Sulwe was written to empower dark-skinned Black girls and to tell them that they are beautiful but I think it would resonate with anyone that has ever been bullied. Dark-skinned girls from South Asian backgrounds who have also been victims of colourism will find something in this book too. It’s a well-thought-out text with truly stunning illustrations. Above all, it addresses this vicious topic as something that we are not powerless to do something about.
It presents dark, Black, Africaness — as strong, beautiful, bright, celebrating Black womanhood and girlhood, through fabulous words and images. Lupita Nyong’o writes a text, illustrated by Vashti Harrison that says “Black Girls Matter” — “Black Women Matter” — “Dark Skin Matters” — for dark-skinned children (and adults) who have been made to feel unworthy of love on account of their looks. It presents all sorts of lessons, and is perfectly placed in the revolution for better representation in storytelling and publishing.
Appropriateness: Age 4–7 (but everyone will enjoy it)
A Portable Paradise (2019), Roger Robinson
Roger Robinson’s A Portable Paradise is the poetry collection of our times, truly encompassing this aura of Black British fever, especially in the ongoing injustices committed against us — from the Windrush crisis to police violence.
The poem ‘Windrush’ stayed with me, as did ‘Woke’ (on the continuous and changing forms of Black oppression). I think many would say this text is not suitable for children.
However, I also believe that in light of the recent events, society cannot continue to treat children like they are innocent (and stupid), protecting them from the world. Not all the poems in this text are suitable but I would start with ‘Windrush’, ‘Woke’, ‘Doppleganger’, ‘Ghosts’ and ‘(Some) Sweat’ — which would be a good start, in getting children to engage with these subjects.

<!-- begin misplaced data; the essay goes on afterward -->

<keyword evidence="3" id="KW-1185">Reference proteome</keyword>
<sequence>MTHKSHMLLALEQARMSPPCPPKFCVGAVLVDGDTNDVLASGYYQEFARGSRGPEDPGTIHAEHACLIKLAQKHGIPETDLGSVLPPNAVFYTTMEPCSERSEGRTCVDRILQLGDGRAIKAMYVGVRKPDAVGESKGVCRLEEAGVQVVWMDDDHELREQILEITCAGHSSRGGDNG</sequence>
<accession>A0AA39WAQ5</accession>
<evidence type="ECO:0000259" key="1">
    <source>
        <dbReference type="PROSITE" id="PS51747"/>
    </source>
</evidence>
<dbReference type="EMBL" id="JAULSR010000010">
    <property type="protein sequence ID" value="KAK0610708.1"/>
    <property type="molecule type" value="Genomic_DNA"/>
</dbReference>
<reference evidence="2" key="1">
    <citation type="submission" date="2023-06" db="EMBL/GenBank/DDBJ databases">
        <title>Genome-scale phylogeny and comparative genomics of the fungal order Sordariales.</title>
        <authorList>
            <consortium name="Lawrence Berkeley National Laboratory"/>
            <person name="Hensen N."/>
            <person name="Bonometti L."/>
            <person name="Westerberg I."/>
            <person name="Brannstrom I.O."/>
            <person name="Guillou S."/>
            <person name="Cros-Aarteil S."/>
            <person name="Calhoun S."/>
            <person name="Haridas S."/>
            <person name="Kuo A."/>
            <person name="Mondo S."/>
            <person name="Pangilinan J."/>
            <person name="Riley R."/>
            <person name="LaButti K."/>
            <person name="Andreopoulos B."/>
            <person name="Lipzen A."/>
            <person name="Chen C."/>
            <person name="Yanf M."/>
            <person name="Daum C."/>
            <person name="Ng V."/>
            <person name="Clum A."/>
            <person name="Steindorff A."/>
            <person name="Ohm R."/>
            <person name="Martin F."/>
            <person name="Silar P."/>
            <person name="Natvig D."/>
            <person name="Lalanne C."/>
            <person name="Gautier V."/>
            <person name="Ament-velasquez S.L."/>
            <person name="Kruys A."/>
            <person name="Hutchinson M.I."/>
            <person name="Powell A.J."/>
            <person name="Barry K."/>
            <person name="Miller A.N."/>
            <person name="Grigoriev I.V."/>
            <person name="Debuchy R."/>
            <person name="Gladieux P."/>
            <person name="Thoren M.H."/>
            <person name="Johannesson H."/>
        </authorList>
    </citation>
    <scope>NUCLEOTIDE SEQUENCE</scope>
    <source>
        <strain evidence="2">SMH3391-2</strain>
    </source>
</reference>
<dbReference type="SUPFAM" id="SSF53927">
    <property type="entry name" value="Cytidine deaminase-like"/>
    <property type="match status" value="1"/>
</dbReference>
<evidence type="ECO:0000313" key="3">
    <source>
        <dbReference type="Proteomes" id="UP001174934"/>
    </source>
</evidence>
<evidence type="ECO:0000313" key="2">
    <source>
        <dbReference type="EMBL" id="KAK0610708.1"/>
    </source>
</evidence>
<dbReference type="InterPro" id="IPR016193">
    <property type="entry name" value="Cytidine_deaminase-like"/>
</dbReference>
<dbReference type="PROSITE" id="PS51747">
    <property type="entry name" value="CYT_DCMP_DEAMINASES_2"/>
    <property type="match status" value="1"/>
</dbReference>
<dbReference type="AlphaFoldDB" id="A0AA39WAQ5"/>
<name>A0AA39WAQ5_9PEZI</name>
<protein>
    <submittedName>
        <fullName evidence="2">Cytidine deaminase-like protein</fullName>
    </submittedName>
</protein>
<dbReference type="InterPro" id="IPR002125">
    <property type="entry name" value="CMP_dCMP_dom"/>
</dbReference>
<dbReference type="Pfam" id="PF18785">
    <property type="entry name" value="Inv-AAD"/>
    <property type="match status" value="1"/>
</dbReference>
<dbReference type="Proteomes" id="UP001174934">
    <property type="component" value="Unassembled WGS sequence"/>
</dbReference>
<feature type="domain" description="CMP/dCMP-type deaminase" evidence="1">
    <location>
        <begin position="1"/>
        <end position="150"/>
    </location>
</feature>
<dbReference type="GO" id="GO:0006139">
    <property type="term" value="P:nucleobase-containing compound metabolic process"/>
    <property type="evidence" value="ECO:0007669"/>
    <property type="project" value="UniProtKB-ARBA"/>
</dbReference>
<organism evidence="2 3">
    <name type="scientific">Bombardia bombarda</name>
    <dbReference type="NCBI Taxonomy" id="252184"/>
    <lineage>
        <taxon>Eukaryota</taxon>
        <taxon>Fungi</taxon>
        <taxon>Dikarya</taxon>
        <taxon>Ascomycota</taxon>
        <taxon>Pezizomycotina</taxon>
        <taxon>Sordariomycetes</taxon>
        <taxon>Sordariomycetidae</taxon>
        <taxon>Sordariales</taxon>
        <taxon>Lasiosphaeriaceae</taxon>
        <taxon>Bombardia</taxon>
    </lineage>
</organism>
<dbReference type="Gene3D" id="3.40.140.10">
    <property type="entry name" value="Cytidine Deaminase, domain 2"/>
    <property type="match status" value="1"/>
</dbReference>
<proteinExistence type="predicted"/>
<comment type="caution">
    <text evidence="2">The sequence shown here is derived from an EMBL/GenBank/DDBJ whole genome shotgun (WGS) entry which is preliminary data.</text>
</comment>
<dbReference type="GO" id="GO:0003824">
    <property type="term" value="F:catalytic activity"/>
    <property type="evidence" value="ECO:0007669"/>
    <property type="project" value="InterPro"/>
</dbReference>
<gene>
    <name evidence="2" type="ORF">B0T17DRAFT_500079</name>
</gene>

Appropriateness: suggested 10+ (at the discretion of parents / guardians)
My Hair (2019), Hannah Lee and Allen Fatimaharan
“My birthday’s coming up so soon, I’ll need new clothes to wear. But most of all, I need to know, How shall I style my hair?” the book starts. “Will it be dreads or a twist out? Braids or a high-top fade?” it continues. In my experience it looks like little Black girls and Black boys are more likely to see animals or aliens than themselves in the books they read. For children starved of their own image and conditioned to hate their Blackness by society, My Hair by Hannah Lee and illustrated by Allen Fatimaharan is a welcome sight.
Moreover, it is vital that society see Black people represented as something other than “the best friend” or a supporting character to the white lead. Black characters centering their own stories in the same vain that white characters have centred their own stories since the written word began. Simply, how can we live in a society that boasts about its diversity, whilst simultaneously not promote that diversity in children’s storytelling? Reading My Hair, I saw a lot of these characters growing up. That was my reality. Whilst not all Black experiences are universal to all Black people, the narrative of Black hair is (mostly). In this moment of Black Lives Matter, in hindsight of the recent spate of white supremacist murders, we must remember that images that get made of Black people go all round the world. That whilst it is important to know the stories about racism, we must also know there are other images of Black people we need to see. The stories of Black hair are part of this, a very much more positive and upward-looking persona of Blackness (with its politics) that really leaves a smile on your face.
Appropriateness: Age 4–7 (but everyone will enjoy it)
‘Checking Out me History’ (2007), John Agard